My, my. What started stong and consumed my time was quickly put on the back burner and simmered for what has now been nearly seven months! Apparently, I need to have a time management expert write an article for RHBirmingham and take plenty of notes. With JigJog Kids, khaki girls, keeping nephews, the birth of a niece and activities with Civiettes my plate is full. There's also the matter of getting the taxes to the accountant...
Anyway. Here's an update on me and my plans for RHBirmingham. I had every intention of doing a back to school issue, then a Christmas issue, then an Easter issue. Well, Easter may be more attainable if I can get going on it and draw from all my contacts. Let's put that in the "Work in Progress" pile and move on.
For whatever reason I was watching Oprah, something I rarely have time to do, and Alicia Silverstein was on, talking about her new book The Kind Diet. She was talking about "flirting" with a vegan lifestyle, then moving on into something called "super hero". I was instantly vegan-curious, which is saying something if you've ever seen me and a NY strip at the same table, and bought the book. The more I read, the more things made sense. "Organic" began to mean more than a label on a package. My view on organics was, "Well, if it is a vegetable, it is organic, right? I mean, there's no such thing as a 'man-made' vegetable." But with all the crap they spray on the crops and the fact that the people that make Round-Up weed killer also produces Round-Up resitant seeds so that the plant isn't affected by the weed killer, but it soaks it up. YUM! "Yes, I'd like some corn and a side of herbacide, please" is not something I've ever thought, much less uttered in my life. Eat locally grown foods and eat them in season. Makes sense to me.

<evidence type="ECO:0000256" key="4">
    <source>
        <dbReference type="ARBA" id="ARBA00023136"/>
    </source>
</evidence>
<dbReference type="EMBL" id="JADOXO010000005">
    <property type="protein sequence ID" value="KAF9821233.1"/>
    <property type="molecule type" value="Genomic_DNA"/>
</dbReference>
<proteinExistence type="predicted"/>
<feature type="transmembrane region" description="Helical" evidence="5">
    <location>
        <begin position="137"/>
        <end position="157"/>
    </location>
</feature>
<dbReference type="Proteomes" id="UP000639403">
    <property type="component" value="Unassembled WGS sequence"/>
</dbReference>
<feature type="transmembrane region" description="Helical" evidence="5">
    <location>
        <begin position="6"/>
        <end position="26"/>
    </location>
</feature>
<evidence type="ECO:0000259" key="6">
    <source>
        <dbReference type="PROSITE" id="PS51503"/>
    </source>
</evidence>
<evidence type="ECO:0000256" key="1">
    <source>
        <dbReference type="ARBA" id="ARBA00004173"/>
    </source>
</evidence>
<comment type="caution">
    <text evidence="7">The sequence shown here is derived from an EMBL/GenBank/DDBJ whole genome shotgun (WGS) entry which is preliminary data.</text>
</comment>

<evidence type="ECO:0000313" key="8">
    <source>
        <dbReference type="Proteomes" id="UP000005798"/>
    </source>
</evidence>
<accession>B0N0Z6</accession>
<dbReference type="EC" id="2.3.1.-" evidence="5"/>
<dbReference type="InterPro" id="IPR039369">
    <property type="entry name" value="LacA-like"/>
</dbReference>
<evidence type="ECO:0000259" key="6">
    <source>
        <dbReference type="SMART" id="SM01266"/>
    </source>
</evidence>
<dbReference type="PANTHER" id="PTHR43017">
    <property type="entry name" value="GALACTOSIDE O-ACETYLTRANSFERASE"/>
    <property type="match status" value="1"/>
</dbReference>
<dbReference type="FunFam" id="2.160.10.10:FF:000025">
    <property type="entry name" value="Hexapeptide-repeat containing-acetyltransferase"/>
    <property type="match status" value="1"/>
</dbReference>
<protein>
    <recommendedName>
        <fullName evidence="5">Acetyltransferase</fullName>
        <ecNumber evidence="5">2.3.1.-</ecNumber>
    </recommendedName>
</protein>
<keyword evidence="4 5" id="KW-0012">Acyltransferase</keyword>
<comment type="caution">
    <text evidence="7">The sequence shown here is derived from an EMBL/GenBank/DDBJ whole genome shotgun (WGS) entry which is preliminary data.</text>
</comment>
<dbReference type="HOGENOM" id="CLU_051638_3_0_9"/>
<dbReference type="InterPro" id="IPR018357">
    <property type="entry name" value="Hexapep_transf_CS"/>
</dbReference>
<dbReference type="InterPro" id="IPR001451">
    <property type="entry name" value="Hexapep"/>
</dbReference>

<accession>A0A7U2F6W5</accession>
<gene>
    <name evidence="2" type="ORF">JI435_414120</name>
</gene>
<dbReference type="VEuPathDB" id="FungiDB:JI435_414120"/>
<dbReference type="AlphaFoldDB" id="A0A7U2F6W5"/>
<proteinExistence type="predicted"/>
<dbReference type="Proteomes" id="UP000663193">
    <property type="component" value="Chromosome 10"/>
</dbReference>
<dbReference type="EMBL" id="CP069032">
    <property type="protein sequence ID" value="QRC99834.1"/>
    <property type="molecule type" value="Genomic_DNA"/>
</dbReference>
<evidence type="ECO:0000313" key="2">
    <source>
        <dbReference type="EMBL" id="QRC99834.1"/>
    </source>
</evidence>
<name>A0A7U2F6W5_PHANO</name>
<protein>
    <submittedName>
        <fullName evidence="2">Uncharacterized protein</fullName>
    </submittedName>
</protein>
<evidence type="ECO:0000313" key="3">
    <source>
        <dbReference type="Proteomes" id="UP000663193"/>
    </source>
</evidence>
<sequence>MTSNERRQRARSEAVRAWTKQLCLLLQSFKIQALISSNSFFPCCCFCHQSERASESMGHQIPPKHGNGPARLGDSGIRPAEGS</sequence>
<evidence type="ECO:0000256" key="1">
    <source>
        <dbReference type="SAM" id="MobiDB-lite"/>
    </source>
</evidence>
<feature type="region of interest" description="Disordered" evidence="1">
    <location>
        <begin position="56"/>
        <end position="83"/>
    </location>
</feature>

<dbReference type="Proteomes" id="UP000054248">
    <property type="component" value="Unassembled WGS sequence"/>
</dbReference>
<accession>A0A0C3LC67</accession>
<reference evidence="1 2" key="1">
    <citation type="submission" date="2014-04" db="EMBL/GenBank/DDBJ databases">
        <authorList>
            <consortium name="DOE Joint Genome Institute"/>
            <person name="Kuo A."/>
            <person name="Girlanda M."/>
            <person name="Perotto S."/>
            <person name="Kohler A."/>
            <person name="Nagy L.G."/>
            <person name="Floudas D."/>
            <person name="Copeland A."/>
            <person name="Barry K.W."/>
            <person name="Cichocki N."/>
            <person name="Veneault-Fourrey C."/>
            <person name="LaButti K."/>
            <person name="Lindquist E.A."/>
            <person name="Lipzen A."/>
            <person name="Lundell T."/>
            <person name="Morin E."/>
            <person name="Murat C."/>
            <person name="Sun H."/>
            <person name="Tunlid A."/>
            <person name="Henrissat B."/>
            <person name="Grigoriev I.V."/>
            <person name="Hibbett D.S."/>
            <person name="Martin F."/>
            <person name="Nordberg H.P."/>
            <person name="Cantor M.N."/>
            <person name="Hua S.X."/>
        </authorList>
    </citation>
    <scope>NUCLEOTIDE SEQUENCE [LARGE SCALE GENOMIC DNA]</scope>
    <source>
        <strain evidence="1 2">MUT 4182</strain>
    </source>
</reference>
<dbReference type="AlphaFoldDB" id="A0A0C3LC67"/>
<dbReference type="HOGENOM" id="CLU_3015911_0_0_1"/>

On I read, cover to cover, soaking up all those vegan vibes, going over the recipes and salivating. "Okay," I thought. "I can do this. I can do anything for thirty days. Let's see how I feel the first week of March."